NY police: Hoffman’s heroin didn’t have additive
NEW YORK (AP) -- Heroin recovered at Oscar-winning actor Philip Seymour Hoffman’s apartment after he was found there dead with a syringe in his arm has tested negative for the powerful additive fentanyl, a police official said Tuesday.
Samples taken from Hoffman’s Manhattan apartment didn’t contain the potent synthetic morphine, which is added to intensify the high and has been linked to 22 suspected overdose deaths in western Pennsylvania, said the official, who wasn’t authorized to talk about the evidence and insisted on anonymity.
Investigators have determined that the "Capote" star made six ATM transactions for a total of $1,200 inside a supermarket near his home the day before his death, law enforcement officials said Tuesday.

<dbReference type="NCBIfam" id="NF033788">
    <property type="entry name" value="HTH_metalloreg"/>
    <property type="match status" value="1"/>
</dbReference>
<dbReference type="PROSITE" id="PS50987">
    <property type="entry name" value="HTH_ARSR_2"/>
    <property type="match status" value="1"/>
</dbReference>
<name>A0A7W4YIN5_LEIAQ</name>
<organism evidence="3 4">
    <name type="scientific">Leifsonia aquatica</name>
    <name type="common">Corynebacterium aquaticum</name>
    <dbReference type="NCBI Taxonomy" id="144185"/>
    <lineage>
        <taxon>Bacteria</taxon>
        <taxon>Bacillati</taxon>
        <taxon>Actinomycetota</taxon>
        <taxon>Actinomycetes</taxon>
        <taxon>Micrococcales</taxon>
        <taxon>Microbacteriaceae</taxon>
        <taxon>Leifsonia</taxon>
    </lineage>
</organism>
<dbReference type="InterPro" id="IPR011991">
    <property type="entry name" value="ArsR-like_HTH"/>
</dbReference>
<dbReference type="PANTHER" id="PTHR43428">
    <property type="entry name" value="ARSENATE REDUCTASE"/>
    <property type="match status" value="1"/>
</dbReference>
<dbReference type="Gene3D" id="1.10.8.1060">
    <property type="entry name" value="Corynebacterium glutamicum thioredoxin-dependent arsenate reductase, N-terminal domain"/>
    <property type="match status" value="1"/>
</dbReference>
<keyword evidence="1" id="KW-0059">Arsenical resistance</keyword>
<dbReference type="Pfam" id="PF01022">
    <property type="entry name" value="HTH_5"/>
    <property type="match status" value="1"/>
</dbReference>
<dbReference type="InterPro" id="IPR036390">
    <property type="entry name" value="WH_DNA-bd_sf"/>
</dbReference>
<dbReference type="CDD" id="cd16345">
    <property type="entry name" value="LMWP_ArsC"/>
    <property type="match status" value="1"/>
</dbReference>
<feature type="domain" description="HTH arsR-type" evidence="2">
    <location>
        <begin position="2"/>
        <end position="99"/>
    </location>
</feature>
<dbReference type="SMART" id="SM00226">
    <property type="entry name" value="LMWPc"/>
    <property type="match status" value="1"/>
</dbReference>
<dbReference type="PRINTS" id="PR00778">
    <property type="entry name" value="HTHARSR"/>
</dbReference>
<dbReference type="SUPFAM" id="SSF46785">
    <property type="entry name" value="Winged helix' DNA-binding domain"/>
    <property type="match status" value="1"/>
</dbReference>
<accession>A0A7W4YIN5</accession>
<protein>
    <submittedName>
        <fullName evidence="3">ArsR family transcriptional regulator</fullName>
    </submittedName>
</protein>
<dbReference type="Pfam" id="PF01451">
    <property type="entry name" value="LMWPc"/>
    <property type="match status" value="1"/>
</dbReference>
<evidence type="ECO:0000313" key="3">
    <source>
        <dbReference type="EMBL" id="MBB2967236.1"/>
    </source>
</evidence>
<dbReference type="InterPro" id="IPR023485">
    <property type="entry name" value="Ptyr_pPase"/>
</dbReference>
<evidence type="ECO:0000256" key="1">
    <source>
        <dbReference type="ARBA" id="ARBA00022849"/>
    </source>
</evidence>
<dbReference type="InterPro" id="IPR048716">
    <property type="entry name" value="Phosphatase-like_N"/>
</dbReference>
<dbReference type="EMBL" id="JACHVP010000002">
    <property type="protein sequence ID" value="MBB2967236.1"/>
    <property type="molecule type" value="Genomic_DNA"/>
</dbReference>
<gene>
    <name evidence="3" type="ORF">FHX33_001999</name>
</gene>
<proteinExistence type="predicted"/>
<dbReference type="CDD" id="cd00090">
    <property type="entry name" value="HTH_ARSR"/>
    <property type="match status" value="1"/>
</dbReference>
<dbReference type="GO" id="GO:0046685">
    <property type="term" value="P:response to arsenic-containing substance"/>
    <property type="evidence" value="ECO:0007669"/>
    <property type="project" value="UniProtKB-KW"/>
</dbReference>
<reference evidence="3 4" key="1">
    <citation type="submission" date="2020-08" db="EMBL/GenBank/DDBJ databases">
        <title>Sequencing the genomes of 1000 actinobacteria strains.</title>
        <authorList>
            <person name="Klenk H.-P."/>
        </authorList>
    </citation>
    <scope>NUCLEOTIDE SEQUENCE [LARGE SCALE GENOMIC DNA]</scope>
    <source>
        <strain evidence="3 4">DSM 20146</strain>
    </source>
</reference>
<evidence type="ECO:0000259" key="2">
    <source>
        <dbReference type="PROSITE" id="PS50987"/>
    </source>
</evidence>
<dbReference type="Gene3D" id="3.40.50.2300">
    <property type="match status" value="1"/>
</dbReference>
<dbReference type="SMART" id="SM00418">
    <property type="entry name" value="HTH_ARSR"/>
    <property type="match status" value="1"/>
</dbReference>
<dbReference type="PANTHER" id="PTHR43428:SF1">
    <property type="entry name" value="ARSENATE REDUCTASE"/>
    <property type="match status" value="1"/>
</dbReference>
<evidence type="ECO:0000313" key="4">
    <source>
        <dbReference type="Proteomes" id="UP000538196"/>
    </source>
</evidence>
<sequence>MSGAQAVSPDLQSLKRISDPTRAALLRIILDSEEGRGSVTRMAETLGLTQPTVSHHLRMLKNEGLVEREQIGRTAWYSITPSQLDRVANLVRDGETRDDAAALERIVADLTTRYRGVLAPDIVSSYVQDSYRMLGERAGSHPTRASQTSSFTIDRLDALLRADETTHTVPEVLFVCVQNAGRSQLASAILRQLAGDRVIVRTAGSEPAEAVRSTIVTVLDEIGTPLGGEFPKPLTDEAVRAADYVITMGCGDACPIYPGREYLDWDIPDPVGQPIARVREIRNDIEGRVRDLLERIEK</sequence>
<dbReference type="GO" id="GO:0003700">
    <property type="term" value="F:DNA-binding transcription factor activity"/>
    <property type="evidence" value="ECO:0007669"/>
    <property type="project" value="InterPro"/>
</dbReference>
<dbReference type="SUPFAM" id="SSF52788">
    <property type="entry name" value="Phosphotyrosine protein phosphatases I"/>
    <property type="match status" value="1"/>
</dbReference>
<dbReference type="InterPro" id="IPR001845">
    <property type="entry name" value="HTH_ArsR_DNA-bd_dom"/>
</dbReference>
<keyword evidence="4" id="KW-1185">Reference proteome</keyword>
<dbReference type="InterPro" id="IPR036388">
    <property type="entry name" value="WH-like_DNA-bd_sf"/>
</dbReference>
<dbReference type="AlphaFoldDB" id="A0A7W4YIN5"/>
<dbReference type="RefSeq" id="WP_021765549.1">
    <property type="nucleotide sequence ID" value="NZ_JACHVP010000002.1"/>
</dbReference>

The 46-year-old actor was found dead in the bathroom of his apartment Sunday.
Investigators have been piecing together the final hours before Hoffman’s death, using video surveillance to determine his whereabouts.
Besides the bank records, the law enforcement officials said, investigators had discovered buprenorphine, a drug used to treat heroin addiction, at Hoffman’s apartment and are examining a computer and two iPads found at the scene for clues.
A spokeswoman for the medical examiner’s office said Tuesday there has been no official determination made on what killed Hoffman. Police have said the medical examiner’s ruling on his cause of death will determine whether there is any criminality but they suspect it was an overdose.
The New York Police Department’s intensive effort to determine the source of the drugs in an apparent accidental overdose is unusual. Courts have found in past rulings that under state law drug dealers can’t be held liable for a customer’s death.
More than 50 small plastic envelopes of heroin were recovered in Hoffman’s apartment, along with syringes, a charred spoon and various prescription medications, including a blood pressure drug and a muscle relaxant, law enforcement officials have said.
Associated Press writer Tom Hays contributed to this report.
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